Break Them, Lose Them, Leave Them

Lauren and I are decorating the tree.  We’re decorating the tree because it is December, because I’m a flexible Jew, and because Lauren is princessy enough to counteract all of my not caring about anything at all.  So we have a tree, and we’re putting pink tulle around it.  That’s how Lauren rolls.

I’m lucky to have her, and I’m glad she’s like this.  She gets me outside of myself sometimes, and I need that.  I pull out her snowmen, her angels and stars, and I smile.

“I almost got new ornaments this year,” I say, mostly to myself.

“Almost?”

“Well, yeah. I mean, I wanted to get some, but then I thought, why bother?”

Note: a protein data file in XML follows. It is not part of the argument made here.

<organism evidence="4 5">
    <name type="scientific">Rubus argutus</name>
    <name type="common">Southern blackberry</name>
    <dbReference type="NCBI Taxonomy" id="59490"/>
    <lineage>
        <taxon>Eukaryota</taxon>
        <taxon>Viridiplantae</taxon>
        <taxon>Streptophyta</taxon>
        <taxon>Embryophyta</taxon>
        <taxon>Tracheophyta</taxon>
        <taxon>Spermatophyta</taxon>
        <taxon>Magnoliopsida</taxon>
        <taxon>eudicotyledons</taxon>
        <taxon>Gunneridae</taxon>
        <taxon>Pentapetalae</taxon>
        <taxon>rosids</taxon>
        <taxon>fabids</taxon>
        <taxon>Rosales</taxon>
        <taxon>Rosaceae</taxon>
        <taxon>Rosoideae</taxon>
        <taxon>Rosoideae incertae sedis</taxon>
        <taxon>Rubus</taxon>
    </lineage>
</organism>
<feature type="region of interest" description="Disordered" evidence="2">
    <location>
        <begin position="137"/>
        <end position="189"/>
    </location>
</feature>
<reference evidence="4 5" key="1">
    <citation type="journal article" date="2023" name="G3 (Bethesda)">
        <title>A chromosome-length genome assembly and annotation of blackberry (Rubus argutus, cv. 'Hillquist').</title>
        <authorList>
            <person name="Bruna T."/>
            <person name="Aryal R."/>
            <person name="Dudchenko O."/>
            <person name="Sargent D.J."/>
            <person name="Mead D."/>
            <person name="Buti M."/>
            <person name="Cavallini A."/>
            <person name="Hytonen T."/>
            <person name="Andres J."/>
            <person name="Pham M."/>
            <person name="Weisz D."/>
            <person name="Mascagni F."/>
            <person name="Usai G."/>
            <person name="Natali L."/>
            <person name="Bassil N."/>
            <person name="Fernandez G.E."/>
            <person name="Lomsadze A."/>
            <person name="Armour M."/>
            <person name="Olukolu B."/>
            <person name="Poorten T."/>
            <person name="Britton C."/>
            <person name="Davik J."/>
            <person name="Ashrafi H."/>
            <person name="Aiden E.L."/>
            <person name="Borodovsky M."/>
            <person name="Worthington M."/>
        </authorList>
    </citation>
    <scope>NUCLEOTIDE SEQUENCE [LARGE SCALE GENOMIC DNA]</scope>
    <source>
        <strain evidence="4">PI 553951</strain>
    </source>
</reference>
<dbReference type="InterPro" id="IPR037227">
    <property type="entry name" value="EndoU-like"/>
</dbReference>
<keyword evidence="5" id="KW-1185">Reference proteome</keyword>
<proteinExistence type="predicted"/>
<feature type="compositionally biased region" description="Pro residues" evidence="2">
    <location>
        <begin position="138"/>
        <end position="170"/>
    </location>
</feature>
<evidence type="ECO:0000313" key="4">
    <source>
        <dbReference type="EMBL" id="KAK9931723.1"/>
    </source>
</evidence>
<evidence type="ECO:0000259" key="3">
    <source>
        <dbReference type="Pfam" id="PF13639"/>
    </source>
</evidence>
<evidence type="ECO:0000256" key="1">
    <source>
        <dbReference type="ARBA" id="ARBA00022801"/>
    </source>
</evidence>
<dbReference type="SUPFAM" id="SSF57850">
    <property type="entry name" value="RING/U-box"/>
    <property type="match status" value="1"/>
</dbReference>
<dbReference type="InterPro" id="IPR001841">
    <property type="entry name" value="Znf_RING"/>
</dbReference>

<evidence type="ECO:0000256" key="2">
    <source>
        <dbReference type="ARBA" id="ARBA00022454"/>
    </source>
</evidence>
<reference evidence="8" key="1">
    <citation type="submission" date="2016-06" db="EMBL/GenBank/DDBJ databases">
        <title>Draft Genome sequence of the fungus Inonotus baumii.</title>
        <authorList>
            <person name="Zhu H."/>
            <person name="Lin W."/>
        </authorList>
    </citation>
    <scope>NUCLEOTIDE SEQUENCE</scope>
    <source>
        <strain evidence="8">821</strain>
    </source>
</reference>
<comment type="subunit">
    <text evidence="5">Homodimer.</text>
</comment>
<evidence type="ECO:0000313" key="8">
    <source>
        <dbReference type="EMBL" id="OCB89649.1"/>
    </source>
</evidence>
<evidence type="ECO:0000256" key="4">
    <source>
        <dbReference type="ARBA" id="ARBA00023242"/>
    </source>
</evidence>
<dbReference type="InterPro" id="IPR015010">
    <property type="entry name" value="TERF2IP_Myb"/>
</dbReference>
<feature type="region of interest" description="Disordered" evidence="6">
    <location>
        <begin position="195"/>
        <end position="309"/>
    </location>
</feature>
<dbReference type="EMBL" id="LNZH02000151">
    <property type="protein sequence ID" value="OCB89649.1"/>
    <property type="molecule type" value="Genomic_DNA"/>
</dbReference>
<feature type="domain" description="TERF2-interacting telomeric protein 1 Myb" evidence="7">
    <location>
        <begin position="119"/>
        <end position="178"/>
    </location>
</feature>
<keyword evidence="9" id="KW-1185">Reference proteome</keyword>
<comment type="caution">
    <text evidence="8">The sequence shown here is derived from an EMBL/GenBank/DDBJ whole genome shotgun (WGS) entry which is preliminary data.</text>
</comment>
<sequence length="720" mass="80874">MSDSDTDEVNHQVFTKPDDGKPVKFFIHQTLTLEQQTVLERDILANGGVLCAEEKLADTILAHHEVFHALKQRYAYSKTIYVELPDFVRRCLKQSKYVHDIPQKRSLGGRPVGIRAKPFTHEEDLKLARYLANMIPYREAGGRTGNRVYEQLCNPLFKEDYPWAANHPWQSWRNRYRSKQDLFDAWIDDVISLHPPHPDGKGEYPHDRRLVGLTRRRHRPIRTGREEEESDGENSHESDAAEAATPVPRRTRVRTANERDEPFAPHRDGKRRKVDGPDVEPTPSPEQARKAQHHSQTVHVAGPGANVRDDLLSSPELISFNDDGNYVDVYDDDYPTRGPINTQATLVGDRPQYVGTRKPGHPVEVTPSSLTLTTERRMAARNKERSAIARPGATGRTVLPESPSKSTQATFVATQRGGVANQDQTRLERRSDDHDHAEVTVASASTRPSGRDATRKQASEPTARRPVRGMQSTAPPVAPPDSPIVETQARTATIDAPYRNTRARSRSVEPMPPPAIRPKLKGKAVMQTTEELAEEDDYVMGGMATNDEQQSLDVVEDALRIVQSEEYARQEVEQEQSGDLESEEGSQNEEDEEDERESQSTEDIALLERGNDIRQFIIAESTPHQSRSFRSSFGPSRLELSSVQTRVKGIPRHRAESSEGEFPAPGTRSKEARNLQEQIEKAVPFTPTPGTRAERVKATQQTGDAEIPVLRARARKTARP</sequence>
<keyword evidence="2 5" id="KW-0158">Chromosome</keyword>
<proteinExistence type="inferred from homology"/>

“What?”

“I mean, I move.  I just, I always move.”

“But.. that doesn’t mean you can’t have nice things.”

“Yeah, I know… I know… it’s just how I am with nice things.  I either break them, lose them, or have to leave them behind when I go… and then I’m just… I’m so sad… so I just don’t really bother with things at all anymore.”

The second it comes out of my mouth, I realize how bad it sounds.  But I’m just being realistic.  I’ve moved so many times that anything I can buy more cheaply than ship gets thrown out.  Anything I have to worry about breaking is a huge liability, and anything I can forget has already been left somewhere between Fort Lauderdale and Finland.

I’m embracing myself, I say. I’m just admitting that I suck at this.

But it’s more than that, if I’m being honest.  It’s more than that.  I’ve lived here for a year without a dresser or blinds.  Without a phone that isn’t shattered or pillowcases my old roommate’s cat didn’t chew.  One day I woke up and realized that I wasn’t ready to settle in because I still hadn’t been able to admit I’d ended up here.  I haven’t moved on.  Not in theory, not in life.  Not at all.